You wouldn't know from the baseball show's informality that Memory Lane had more than a million dollars worth of vintage tobacco cards on the auction block.

Photo by David Seideman

You wouldn't know from the baseball show's informality that Memory Lane had more than a million dollars worth of vintage tobacco cards on display for their current auction.

Let’s start with the Honus Wagner, the mother of all Holly Grails. Only about 75 exist because the greatest shortstop of all time either objected to endorsing tobacco products or to not being compensated. The one now up for sale is the first to hit the open market since the Jumbo Wagner last October. I’ll let Memory Lane do the math: "The Jumbo sold for $1,620K in 2008, $2,106K in 2013 and a record-setting $3,120K in 2016, with [the latest] price tag representing an incredible 93% increase in an 8-year span!”

The Eddie Plank, the world’s third-most-valuable prewar card, places a close second to the Wagner in rarity. Like Wagner, he may have opposed smoking. A more plausible theory is that a printing plate broke. About 100 of the Hall of Fame pitcher’s cards are accounted for. Examples such as Memory Lane’s, in very good to excellent condition, have more than doubled from 2006 to 2015— the last time one sold— from $42,000 to $87,000.

The most "common” of the three, numbering about 180, is the most valuable error baseball card. Sherry Magee was a superb Phillies outfielder during the Dead Ball era who ended his 16-year career with a .291 batting average and 1,176 RBI. But he is best remembered today for his name being mistakenly printed with an "i” instead of two "e” s early in the press run.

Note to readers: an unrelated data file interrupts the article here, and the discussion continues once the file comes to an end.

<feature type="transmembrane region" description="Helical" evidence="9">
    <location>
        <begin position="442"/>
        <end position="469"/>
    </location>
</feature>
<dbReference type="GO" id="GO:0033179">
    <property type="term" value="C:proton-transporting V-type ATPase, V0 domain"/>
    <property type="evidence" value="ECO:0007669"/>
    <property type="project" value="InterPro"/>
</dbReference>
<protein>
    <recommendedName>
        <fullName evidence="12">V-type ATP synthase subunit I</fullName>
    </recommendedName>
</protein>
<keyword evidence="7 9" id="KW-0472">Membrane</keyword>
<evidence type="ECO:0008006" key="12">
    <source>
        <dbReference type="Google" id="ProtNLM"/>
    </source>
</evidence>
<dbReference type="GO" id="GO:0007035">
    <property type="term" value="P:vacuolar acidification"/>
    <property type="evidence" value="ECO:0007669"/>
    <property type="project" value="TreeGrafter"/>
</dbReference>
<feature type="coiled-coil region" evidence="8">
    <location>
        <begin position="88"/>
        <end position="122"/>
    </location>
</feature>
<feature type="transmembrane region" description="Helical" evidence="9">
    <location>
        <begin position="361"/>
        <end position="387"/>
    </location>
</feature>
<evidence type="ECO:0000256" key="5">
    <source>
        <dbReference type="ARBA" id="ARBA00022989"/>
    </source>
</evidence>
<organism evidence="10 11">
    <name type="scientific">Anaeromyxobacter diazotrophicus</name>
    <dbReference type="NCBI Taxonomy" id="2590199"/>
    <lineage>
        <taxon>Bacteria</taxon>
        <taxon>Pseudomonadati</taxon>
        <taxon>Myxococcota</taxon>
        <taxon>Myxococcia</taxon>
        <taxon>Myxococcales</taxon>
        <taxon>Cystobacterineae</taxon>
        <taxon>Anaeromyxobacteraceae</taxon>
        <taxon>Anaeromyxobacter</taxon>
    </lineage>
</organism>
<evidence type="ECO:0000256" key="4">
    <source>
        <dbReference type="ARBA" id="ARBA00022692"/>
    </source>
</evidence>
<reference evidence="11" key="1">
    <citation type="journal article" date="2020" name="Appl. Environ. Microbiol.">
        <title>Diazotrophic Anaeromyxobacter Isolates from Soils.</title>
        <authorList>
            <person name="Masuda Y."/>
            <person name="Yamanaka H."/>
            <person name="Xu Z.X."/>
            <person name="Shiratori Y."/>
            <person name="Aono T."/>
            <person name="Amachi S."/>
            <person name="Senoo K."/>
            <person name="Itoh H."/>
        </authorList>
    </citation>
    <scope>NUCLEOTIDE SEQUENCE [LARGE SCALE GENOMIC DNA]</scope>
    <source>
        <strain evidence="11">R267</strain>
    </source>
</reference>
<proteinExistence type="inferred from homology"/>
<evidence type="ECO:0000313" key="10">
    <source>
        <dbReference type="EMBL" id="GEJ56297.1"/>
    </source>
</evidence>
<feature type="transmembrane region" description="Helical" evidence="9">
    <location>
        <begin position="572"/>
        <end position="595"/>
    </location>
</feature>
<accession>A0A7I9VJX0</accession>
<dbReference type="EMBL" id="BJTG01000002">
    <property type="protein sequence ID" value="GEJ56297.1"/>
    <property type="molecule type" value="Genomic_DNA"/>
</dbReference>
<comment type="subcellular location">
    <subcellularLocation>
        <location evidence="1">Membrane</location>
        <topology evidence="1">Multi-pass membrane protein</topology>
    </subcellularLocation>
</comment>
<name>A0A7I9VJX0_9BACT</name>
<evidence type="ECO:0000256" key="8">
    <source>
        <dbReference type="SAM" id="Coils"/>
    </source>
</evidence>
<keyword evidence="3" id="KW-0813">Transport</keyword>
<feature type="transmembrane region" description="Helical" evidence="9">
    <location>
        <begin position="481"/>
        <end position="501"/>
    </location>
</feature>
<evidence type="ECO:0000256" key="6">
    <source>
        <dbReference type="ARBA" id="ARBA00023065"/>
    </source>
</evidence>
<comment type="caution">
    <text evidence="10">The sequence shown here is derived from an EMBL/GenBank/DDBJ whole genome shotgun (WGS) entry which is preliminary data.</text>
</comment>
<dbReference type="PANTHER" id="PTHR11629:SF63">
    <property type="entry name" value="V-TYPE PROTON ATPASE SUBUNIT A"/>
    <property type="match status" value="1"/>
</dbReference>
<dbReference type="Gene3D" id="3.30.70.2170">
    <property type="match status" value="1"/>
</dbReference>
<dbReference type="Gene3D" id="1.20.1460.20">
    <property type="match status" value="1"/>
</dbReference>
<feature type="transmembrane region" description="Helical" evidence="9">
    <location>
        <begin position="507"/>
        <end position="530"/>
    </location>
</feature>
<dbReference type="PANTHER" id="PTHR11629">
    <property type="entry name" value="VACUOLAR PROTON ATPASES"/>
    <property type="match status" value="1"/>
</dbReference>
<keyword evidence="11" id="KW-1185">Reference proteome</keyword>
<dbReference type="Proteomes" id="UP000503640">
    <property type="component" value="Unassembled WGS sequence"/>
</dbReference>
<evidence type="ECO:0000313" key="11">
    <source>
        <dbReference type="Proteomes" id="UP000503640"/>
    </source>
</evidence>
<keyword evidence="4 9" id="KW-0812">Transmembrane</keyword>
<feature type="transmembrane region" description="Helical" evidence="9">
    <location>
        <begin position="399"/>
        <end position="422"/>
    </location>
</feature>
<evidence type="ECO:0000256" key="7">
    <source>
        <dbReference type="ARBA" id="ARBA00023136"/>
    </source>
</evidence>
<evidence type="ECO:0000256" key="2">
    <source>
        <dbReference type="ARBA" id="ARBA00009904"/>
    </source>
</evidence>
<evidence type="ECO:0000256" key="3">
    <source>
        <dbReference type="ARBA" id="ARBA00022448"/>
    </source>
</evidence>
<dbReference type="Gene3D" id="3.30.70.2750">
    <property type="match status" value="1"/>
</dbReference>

"So there you have it, a legendary T206 card to forever chase,” declares Memory Lane. The current Magie is exceptional for earning an excellent grade. In 2014 Goldin Auctions sold an almost identical card for $31,000.

I asked Joe T if he could remove the Big Three from his case for me to shoot a photo, as he had at the Hofstra University show two weeks earlier. This time he politely declined. With the auction well under way, he wasn’t about to take any chances.

Not everyone is a millionaire. There were still bargains galore at the show, including 1954 Topps cards.
 

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On ‎3‎/‎20‎/‎2017 at 3:48 PM, rocketman44 said:

I no longer have my old cards though. I'd imagine that my mom threw them out with my comic books.

Exactly what happened to me!  DOHHHHHHHH!!!!!!!!!!!

We moved from NE Philly (Lawncrest) in 1970. I know I packed all my own stuff . . . which was hundreds & hundreds of Topps

baseball cards from 1961 on. I had an almost complete set of the 1962 Topps . . . I was missing maybe 50 cards or so. At that

time baseball cards came 5 in-a-pack with a stick of gum for 5 cents!  The gum never ruined the cards that I could see. I had

all the MAD paperback books printed by Ballentine Books & illustrated by Will Elder from the 50's & early 60's. I had tons of MAD

magazines along with classic  CREEPY & EERIE  magazines illustrated by Frank Frazetta. Goto GOOGLE images and google

his work. It's nothing short of amazing! Also had Superman comics from the early to mid 60's which sold for 10 or 12 cents at the

news stand. They all disappeared sometime after we left Philly. I finally got my mother to cop to the deed some years ago.

She thought they were rubbish and just chucked them!

DOOOOOOOOOOOOOOOOOOOHHHHHHHHHHHHHHHHHHHHHHHHHH!!!!!!!!!!!!!!!!!!!!!!!!!!!!!!!!!

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A great friend of mine, a neighbor who was about 35 years older than me, died in 2012. He had a huge baseball card collection with 5 rookie Mickey Mantle cards, and 15 or so years ago, they'd all been appraised at a big amount. I forget how much, I want to say it was either $50,000 or maybe $5,000 each.